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CARYOPHYLLACEAE, commonly called the PINK FAMILY or CARNATION FAMILY,
is a family of flowering plants . It is included in the dicotyledon
Caryophyllales in the
APG III system , alongside 33 other
This cosmopolitan family of mostly herbaceous plants is best
represented in temperate climates, with a few species growing on
tropical mountains. Some of the more commonly known members include
pinks and carnations (
Dianthus ), and firepink and campions (Lychnis
Silene ). Many species are grown as ornamental plants , and some
species are widespread weeds . Most species grow in the Mediterranean
and bordering regions of
* 1 Description
* 2 Systematics
* 3 References * 4 External links
Despite its size and the somewhat doubtful mutual relationships, this family is rather uniform and easily recognizable.
Most are herbaceous annuals or perennials , dying off above ground each year. A few species are shrubs or small trees, such as some Acanthophyllum species. Most plants are non-succulent ; i.e. having no fleshy stems or leaves. The nodes on the stem are swollen. The leaves are almost always opposite, rarely whorled . The blades are entire, petiolate, and often stipulate. These stipules are not sheath-forming.
The hermaphroditic flowers are terminal, blooming singly or branched or forked in cymes . The inflorescence is usually dichasial at least in the lower parts, which means that in the axil of each peduncle (primary flower stalk) of the terminal flower in the cyme, two new single-flower branches sprout up on each side of and below the first flower. If the terminal flowers are absent, then this can lead to monochasia , i.e. a monoparous cyme with a single flower on each axis of the inflorescence . In the extreme, this leads to a single flower, such as in Githago or Arenaria . The flowers are regular and mostly with five petals and five sepals , but sometimes with four petals. The sepals may be free from one another or united. The petals may be entire, fringed or deeply cleft. The calyx may be cylindrically inflated, as in Silene. The stamens number five or 10 (or more rarely four or eight), and are mostly isomerous with the perianth. The superior gynoecium has two to five carpels (members of a compound pistil) and is syncarpous; i.e. with these carpels united in a compound ovary. This ovary has one chamber inside the ovary. The fruit may be a utricle with a single seed or a capsule containing several seeds.
The "maiden pink", Dianthus deltoides , belongs to the core group of Silenoideae. Minuartia gerardii belongs to a clade traditionally included in the Alsinoideae. Paronychia argentea from the primitive Paronychioideae assemblage Stellaria ruscifolia is traditionally placed in the Alsinoideae, but may not be a close relative of Minuartia .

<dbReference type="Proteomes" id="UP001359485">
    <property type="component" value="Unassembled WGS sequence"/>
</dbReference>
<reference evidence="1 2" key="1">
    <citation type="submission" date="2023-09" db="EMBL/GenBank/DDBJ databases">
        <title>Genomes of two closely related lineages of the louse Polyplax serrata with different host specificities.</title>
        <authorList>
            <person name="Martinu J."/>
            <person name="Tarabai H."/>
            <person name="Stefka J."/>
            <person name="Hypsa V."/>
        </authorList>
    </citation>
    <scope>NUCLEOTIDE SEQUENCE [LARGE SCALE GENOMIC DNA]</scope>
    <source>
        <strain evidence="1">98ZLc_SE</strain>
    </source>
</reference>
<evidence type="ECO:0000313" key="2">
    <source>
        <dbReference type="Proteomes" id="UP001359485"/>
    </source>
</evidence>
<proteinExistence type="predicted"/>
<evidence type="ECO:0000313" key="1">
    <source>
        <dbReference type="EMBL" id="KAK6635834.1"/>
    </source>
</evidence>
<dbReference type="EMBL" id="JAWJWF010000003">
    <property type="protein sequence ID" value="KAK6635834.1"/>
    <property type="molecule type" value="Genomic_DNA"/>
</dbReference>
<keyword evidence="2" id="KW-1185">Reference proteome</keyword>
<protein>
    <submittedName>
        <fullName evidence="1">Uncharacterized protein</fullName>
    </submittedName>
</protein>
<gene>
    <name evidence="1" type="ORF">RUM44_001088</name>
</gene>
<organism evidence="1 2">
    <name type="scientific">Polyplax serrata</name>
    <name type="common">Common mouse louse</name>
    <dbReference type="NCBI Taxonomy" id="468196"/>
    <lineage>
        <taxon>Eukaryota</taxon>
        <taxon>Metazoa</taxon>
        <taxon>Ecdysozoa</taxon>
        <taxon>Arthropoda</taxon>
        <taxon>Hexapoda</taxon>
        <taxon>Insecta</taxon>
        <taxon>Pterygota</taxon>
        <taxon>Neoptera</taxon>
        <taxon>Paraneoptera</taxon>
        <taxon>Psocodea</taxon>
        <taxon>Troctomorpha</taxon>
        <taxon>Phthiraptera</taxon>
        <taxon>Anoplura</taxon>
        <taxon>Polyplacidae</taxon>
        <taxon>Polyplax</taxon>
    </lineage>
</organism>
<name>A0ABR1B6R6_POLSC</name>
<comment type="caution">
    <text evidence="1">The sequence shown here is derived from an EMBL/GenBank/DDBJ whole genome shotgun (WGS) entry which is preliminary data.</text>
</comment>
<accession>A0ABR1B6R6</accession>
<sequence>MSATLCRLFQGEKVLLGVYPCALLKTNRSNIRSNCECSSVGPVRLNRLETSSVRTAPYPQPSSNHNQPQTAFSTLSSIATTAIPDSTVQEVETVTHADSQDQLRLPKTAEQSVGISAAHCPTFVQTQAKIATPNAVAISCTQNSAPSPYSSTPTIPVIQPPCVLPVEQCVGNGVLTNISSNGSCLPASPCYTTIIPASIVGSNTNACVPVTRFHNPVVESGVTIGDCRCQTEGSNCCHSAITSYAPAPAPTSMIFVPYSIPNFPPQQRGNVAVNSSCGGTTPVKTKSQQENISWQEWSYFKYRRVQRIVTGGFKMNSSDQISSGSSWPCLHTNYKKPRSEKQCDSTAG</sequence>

This family is traditionally divided in three subfamilies:
* Alsinoideae : no stipules, petals not united * Silenoideae : no stipules, petals united * Paronychioideae : fleshy stipules, petals separate or united
The last, however, are a basal grade of rather primitive members of this family, not closely related, but simply retaining many plesiomorphic traits. Instead of a subfamily, most ought to be treated as genera incertae sedis , but Corrigiola and Telephium might warrant recognition as Corrigioleae . The Alsinoideae, on the other hand, seem to form two distinct clades , perhaps less some misplaced genera. Finally, the Silenoideae appear monophyletic at least for the most part, if some of the taxa misplaced in Alsinoideae are moved there; it may be that the name Caryophylloideae would apply for the revised delimitation.
However, hybridization between many members of this family is rampant—particularly in the Silenoideae/Caryophylloideae—and some of the lineages of descent have been found to be highly complicated and do not readily yield to cladistic analysis.
Achyronychia – onyxflower, frost-mat
Agrostemma – corncockles
* Arenaria – sandworts
Cerastium – mouse-ear chickweeds
Colobanthus – pearlworts
* Corrigiola – strapworts
Dianthus – carnations and pinks
Gypsophila – gypsophilas, baby's-breath
Herniaria – ruptureworts
Holosteum – jagged chickweeds
Lychnis – campions, catchflies
Minuartia – sandworts, stitchworts
Moehringia – sandworts
Moenchia – upright chickweeds
* Paronychia – chickweeds
Petrorhagia (previously known as Tunica)
Sagina – pearlworts
* ^ A B
Angiosperm Phylogeny Group (2009). "An update of the
Angiosperm Phylogeny Group classification for the orders and families
of flowering plants: APG III". Botanical Journal of the Linnean
Society . 161 (2): 105–121. doi :10.1111/j.1095-8339.2009.00996.x .
* ^ Christenhusz, M. J. M. & Byng, J. W. (2016). "The number of
known plants species in the world and its annual increase". Phytotaxa.
Magnolia Press. 261 (3): 201–217. doi :10.11646/phytotaxa.261.3.1 .
* ^ E. D. Rudolph (1965). "Antarctic lichens and vascular plants:
their significance". BioScience. 15 (4): 285–287.
JSTOR 1293425 .
doi :10.2307/1293425 .
* ^ A B C A. V. S. S. Sambamurty (2005). "
* ^ Walter S. Judd; Christopher S. Campbell; Elizabeth A. Kellogg;
Peter F. Stevens; Michael J. Donoghue (2008).
* Media related to